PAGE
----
Next, in a liquid crystal display device of the present invention, a scattering layer for scatter the light which is reflected by the lower reflecting polarizing layer should preferably be formed on or above the reflecting polarizing layer. By doing this, it can be prevented that the intensity of the light which is reflected by the lower reflecting polarizing layer increases in a particular direction; thus, the visibility of the display device becomes superior.

Such a scattering layer can be obtained by forming a layer having light scattering function directly on the reflecting polarizing layer or on the inner surface of the upper substrate. A forward scatter plate may be formed on an outer surface of the upper substrate.

Next, in a liquid crystal display device of the present invention, an upper polarizing layer may be formed on an inner surface of the upper substrate. According to such structure, it is not necessary to dispose a polarizing plate in outer surface of the upper substrate; thus, it becomes possible to reduce manufacturing cost. Also, such a polarizing layer can be formed successively together with a process for forming a color filter and a flattened layer on inner surface of the upper substrate; thus, it becomes possible to manufacture a liquid crystal display device of the present invention without changing the manufacturing process.

In a liquid crystal display device of the present invention, a lower polarizing layer may be disposed on outer surface of the lower substrate. That is, a polarizing plate may be disposed on outer surface of the lower substrate. According to such a structure, a liquid crystal display device can be manufactured using a conventional polarizing plate; thus, a liquid crystal display device of the present invention can be manufactured easily.

Next, in a liquid crystal display device of the present invention, a color filter may be disposed on a upper substrate or on an inner surface of the lower substrate. According to such a structure, color smearing can be restricted, and parallax can be prevented; thus, a liquid crystal display device having a superior visibility can be realized.

Next, in a liquid crystal display device of the present invention, a lower reflecting polarizing layer can be formed by layering a dielectric interfering layer having prismatic structure.

Next, in a liquid crystal display device of the present invention, a lower reflecting polarizing layer can be formed by making a plurality of fine slit opening section on a metal reflecting substrate.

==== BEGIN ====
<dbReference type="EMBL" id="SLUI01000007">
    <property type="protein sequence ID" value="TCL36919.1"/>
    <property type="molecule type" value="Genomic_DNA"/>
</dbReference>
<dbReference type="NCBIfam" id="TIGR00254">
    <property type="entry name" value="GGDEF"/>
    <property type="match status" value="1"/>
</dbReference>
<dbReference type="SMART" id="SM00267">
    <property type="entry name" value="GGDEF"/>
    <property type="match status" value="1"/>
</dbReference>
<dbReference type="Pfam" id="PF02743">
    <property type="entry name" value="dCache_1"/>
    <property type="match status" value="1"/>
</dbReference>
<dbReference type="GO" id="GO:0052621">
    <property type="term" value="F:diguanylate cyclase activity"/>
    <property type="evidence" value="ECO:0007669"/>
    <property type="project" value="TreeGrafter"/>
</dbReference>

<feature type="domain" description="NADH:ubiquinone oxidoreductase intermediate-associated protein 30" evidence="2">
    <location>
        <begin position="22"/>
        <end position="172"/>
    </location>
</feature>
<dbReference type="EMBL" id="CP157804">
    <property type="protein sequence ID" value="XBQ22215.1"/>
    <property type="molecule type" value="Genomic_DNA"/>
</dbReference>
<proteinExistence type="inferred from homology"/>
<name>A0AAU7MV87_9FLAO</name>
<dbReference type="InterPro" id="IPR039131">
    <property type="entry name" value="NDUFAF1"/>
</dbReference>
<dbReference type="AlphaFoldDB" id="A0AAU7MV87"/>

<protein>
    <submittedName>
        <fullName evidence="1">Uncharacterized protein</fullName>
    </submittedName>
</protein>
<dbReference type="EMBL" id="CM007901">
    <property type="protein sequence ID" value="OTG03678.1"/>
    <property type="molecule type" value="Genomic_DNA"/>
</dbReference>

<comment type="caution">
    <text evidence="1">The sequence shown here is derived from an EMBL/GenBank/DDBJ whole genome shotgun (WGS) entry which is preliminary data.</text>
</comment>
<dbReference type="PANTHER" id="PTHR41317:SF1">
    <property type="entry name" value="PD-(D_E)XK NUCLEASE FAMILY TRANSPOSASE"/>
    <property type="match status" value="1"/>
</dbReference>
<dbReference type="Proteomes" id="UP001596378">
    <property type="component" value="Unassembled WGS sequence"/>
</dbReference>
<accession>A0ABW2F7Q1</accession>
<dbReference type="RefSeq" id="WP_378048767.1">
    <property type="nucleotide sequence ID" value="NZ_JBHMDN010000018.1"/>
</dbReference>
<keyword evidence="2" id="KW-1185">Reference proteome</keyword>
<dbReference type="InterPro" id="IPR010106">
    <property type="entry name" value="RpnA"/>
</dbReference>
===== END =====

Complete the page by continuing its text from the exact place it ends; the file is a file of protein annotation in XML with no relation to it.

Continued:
Next, in a electronic apparatus in the present invention is characterized in having a liquid crystal display device of the present invention which is described above. According to such a structure, an electronic apparatus having a superior display section which can obtain brightness of the display in a transparent mode.

EFFECT OF INVENTION

According to a liquid crystal display device having the above structure, bright display can be realized by improving the efficiency of the light which is emitted from the lighting device in a transparent mode. In a reflection mode, dark display can be darker; thus, the contrast can be improved.

Also, according to the present invention, because a liquid crystal display device of the present invention is provided, an electronic apparatus having remarkably bright display and superior contrast can be realized.

BRIEF DESCRIPTION OF THE DRAWINGS

FIG. 1 is a cross section showing a part of a liquid crystal display device of the first embodiment of the present invention.

FIG. 2 is a cross section showing a part of a liquid crystal display device of the second embodiment of the present invention.

FIG. 3 is a cross section showing a part of a liquid crystal display device of the third embodiment of the present invention.

FIG. 4 is a cross section showing a part of a liquid crystal display device of the fourth embodiment of the present invention.

FIGS. 5A and 5B are view for explaining the operation of a liquid crystal display device of the present invention. FIG. 5A is a view for showing a case of transparent mode, and FIG. 5B is a view for showing a case of reflection mode.

FIGS. 6A and 6B are views for explaining the operating theory of the liquid crystal display device of FIG. 13. FIG. 6A shows a case of a transparent mode, and FIG. 6B shows a case of a reflection mode.

FIGS. 7 is a view for explaining the operating theory of other structures of the present invention.

FIGS. 8A and 8B are views for explaining the operating theory of the liquid crystal display device. FIG. 8A shows a case of a transparent mode, and FIG. 8B shows a case of a reflection mode.

FIG. 9 is a perspective view showing an example of the lower reflecting polarizing layer of the liquid crystal display device of the present invention.